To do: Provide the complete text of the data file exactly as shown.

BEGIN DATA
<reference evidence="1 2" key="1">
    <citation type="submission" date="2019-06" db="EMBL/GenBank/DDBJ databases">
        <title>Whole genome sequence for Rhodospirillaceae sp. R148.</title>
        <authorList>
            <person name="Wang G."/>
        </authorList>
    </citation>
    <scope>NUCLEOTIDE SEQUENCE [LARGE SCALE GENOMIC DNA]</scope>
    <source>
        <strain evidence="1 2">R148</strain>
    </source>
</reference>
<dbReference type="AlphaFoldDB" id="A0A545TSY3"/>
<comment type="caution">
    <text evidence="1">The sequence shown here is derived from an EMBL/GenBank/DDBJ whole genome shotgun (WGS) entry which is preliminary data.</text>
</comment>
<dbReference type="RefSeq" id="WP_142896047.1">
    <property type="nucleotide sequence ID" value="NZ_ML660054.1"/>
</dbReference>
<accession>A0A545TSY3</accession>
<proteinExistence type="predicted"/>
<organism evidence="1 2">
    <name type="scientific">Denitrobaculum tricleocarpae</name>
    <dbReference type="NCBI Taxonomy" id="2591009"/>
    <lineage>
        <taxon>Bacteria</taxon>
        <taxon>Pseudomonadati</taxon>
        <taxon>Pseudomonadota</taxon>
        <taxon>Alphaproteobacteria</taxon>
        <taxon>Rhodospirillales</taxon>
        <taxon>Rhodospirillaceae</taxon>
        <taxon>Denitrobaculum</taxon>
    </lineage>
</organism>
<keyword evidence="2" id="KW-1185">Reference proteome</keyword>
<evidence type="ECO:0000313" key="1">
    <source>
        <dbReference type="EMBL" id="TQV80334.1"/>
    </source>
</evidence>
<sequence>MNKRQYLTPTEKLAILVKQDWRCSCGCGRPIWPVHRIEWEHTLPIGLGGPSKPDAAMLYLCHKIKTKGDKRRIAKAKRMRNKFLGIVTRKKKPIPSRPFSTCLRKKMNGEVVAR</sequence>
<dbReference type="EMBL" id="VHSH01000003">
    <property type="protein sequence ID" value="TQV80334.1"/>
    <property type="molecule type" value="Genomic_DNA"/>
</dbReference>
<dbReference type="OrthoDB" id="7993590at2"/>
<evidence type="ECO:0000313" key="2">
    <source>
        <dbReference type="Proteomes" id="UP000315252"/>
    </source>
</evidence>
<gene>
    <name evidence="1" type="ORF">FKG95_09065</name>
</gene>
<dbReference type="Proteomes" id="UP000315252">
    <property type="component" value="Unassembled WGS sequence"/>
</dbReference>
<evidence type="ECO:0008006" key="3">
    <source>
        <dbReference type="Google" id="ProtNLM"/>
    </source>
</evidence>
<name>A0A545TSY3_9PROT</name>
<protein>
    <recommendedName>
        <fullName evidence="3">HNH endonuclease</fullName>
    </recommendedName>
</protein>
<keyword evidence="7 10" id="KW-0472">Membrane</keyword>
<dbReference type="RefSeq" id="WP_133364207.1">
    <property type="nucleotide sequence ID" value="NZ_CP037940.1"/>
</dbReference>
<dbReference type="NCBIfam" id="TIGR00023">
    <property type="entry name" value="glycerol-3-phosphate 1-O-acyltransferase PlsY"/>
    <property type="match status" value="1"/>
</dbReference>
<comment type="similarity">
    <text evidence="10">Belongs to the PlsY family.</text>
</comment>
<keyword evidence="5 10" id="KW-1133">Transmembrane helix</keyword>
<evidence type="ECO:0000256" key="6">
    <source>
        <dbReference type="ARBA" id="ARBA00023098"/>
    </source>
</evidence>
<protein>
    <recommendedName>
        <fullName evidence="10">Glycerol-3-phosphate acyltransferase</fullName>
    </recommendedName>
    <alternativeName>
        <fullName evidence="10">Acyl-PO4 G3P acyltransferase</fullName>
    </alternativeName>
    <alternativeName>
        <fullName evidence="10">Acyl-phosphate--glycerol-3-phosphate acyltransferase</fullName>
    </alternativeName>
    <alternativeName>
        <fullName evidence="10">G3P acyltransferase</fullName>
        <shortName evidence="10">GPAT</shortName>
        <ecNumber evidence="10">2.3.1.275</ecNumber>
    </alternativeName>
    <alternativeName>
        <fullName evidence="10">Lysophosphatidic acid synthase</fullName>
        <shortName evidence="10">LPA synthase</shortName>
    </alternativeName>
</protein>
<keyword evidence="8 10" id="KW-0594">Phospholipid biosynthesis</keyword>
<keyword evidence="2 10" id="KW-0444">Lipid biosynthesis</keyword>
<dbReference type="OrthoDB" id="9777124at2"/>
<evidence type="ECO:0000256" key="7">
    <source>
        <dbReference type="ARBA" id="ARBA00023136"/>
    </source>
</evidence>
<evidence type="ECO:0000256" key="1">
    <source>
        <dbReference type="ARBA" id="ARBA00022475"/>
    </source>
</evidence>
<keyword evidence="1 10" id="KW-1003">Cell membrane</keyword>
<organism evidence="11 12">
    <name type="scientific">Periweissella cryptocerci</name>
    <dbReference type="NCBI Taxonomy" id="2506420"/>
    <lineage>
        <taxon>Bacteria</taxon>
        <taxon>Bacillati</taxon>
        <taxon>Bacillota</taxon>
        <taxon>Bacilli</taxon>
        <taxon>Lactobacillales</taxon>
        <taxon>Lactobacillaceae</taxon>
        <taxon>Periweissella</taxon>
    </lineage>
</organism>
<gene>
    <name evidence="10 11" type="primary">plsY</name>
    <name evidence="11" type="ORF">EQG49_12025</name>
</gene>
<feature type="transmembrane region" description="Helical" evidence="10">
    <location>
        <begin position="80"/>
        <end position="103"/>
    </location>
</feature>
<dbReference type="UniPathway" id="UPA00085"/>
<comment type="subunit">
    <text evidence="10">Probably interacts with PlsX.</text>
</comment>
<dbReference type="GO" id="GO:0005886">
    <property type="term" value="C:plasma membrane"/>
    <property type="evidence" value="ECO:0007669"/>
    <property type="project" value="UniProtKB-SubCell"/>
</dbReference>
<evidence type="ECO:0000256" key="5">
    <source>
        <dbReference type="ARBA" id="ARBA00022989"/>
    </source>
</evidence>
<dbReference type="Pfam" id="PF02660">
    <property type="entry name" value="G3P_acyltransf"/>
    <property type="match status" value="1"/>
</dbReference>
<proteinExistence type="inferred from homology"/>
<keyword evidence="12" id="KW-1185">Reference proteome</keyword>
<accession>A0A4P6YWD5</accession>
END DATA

<reference evidence="1 2" key="1">
    <citation type="submission" date="2019-06" db="EMBL/GenBank/DDBJ databases">
        <title>Whole genome sequence for Rhodospirillaceae sp. R148.</title>
        <authorList>
            <person name="Wang G."/>
        </authorList>
    </citation>
    <scope>NUCLEOTIDE SEQUENCE [LARGE SCALE GENOMIC DNA]</scope>
    <source>
        <strain evidence="1 2">R148</strain>
    </source>
</reference>
<dbReference type="AlphaFoldDB" id="A0A545TSY3"/>
<comment type="caution">
    <text evidence="1">The sequence shown here is derived from an EMBL/GenBank/DDBJ whole genome shotgun (WGS) entry which is preliminary data.</text>
</comment>
<dbReference type="RefSeq" id="WP_142896047.1">
    <property type="nucleotide sequence ID" value="NZ_ML660054.1"/>
</dbReference>
<accession>A0A545TSY3</accession>
<proteinExistence type="predicted"/>
<organism evidence="1 2">
    <name type="scientific">Denitrobaculum tricleocarpae</name>
    <dbReference type="NCBI Taxonomy" id="2591009"/>
    <lineage>
        <taxon>Bacteria</taxon>
        <taxon>Pseudomonadati</taxon>
        <taxon>Pseudomonadota</taxon>
        <taxon>Alphaproteobacteria</taxon>
        <taxon>Rhodospirillales</taxon>
        <taxon>Rhodospirillaceae</taxon>
        <taxon>Denitrobaculum</taxon>
    </lineage>
</organism>
<keyword evidence="2" id="KW-1185">Reference proteome</keyword>
<evidence type="ECO:0000313" key="1">
    <source>
        <dbReference type="EMBL" id="TQV80334.1"/>
    </source>
</evidence>
<sequence>MNKRQYLTPTEKLAILVKQDWRCSCGCGRPIWPVHRIEWEHTLPIGLGGPSKPDAAMLYLCHKIKTKGDKRRIAKAKRMRNKFLGIVTRKKKPIPSRPFSTCLRKKMNGEVVAR</sequence>
<dbReference type="EMBL" id="VHSH01000003">
    <property type="protein sequence ID" value="TQV80334.1"/>
    <property type="molecule type" value="Genomic_DNA"/>
</dbReference>
<dbReference type="OrthoDB" id="7993590at2"/>
<evidence type="ECO:0000313" key="2">
    <source>
        <dbReference type="Proteomes" id="UP000315252"/>
    </source>
</evidence>
<gene>
    <name evidence="1" type="ORF">FKG95_09065</name>
</gene>
<dbReference type="Proteomes" id="UP000315252">
    <property type="component" value="Unassembled WGS sequence"/>
</dbReference>
<evidence type="ECO:0008006" key="3">
    <source>
        <dbReference type="Google" id="ProtNLM"/>
    </source>
</evidence>
<name>A0A545TSY3_9PROT</name>
<protein>
    <recommendedName>
        <fullName evidence="3">HNH endonuclease</fullName>
    </recommendedName>
</protein>
<keyword evidence="7 10" id="KW-0472">Membrane</keyword>
<dbReference type="RefSeq" id="WP_133364207.1">
    <property type="nucleotide sequence ID" value="NZ_CP037940.1"/>
</dbReference>
<dbReference type="NCBIfam" id="TIGR00023">
    <property type="entry name" value="glycerol-3-phosphate 1-O-acyltransferase PlsY"/>
    <property type="match status" value="1"/>
</dbReference>
<comment type="similarity">
    <text evidence="10">Belongs to the PlsY family.</text>
</comment>
<keyword evidence="5 10" id="KW-1133">Transmembrane helix</keyword>
<evidence type="ECO:0000256" key="6">
    <source>
        <dbReference type="ARBA" id="ARBA00023098"/>
    </source>
</evidence>
<protein>
    <recommendedName>
        <fullName evidence="10">Glycerol-3-phosphate acyltransferase</fullName>
    </recommendedName>
    <alternativeName>
        <fullName evidence="10">Acyl-PO4 G3P acyltransferase</fullName>
    </alternativeName>
    <alternativeName>
        <fullName evidence="10">Acyl-phosphate--glycerol-3-phosphate acyltransferase</fullName>
    </alternativeName>
    <alternativeName>
        <fullName evidence="10">G3P acyltransferase</fullName>
        <shortName evidence="10">GPAT</shortName>
        <ecNumber evidence="10">2.3.1.275</ecNumber>
    </alternativeName>
    <alternativeName>
        <fullName evidence="10">Lysophosphatidic acid synthase</fullName>
        <shortName evidence="10">LPA synthase</shortName>
    </alternativeName>
</protein>
<keyword evidence="8 10" id="KW-0594">Phospholipid biosynthesis</keyword>
<keyword evidence="2 10" id="KW-0444">Lipid biosynthesis</keyword>
<dbReference type="OrthoDB" id="9777124at2"/>
<evidence type="ECO:0000256" key="7">
    <source>
        <dbReference type="ARBA" id="ARBA00023136"/>
    </source>
</evidence>
<evidence type="ECO:0000256" key="1">
    <source>
        <dbReference type="ARBA" id="ARBA00022475"/>
    </source>
</evidence>
<keyword evidence="1 10" id="KW-1003">Cell membrane</keyword>
<organism evidence="11 12">
    <name type="scientific">Periweissella cryptocerci</name>
    <dbReference type="NCBI Taxonomy" id="2506420"/>
    <lineage>
        <taxon>Bacteria</taxon>
        <taxon>Bacillati</taxon>
        <taxon>Bacillota</taxon>
        <taxon>Bacilli</taxon>
        <taxon>Lactobacillales</taxon>
        <taxon>Lactobacillaceae</taxon>
        <taxon>Periweissella</taxon>
    </lineage>
</organism>
<gene>
    <name evidence="10 11" type="primary">plsY</name>
    <name evidence="11" type="ORF">EQG49_12025</name>
</gene>
<feature type="transmembrane region" description="Helical" evidence="10">
    <location>
        <begin position="80"/>
        <end position="103"/>
    </location>
</feature>
<dbReference type="UniPathway" id="UPA00085"/>
<comment type="subunit">
    <text evidence="10">Probably interacts with PlsX.</text>
</comment>
<dbReference type="GO" id="GO:0005886">
    <property type="term" value="C:plasma membrane"/>
    <property type="evidence" value="ECO:0007669"/>
    <property type="project" value="UniProtKB-SubCell"/>
</dbReference>
<evidence type="ECO:0000256" key="5">
    <source>
        <dbReference type="ARBA" id="ARBA00022989"/>
    </source>
</evidence>
<dbReference type="Pfam" id="PF02660">
    <property type="entry name" value="G3P_acyltransf"/>
    <property type="match status" value="1"/>
</dbReference>
<proteinExistence type="inferred from homology"/>
<keyword evidence="12" id="KW-1185">Reference proteome</keyword>
<accession>A0A4P6YWD5</accession>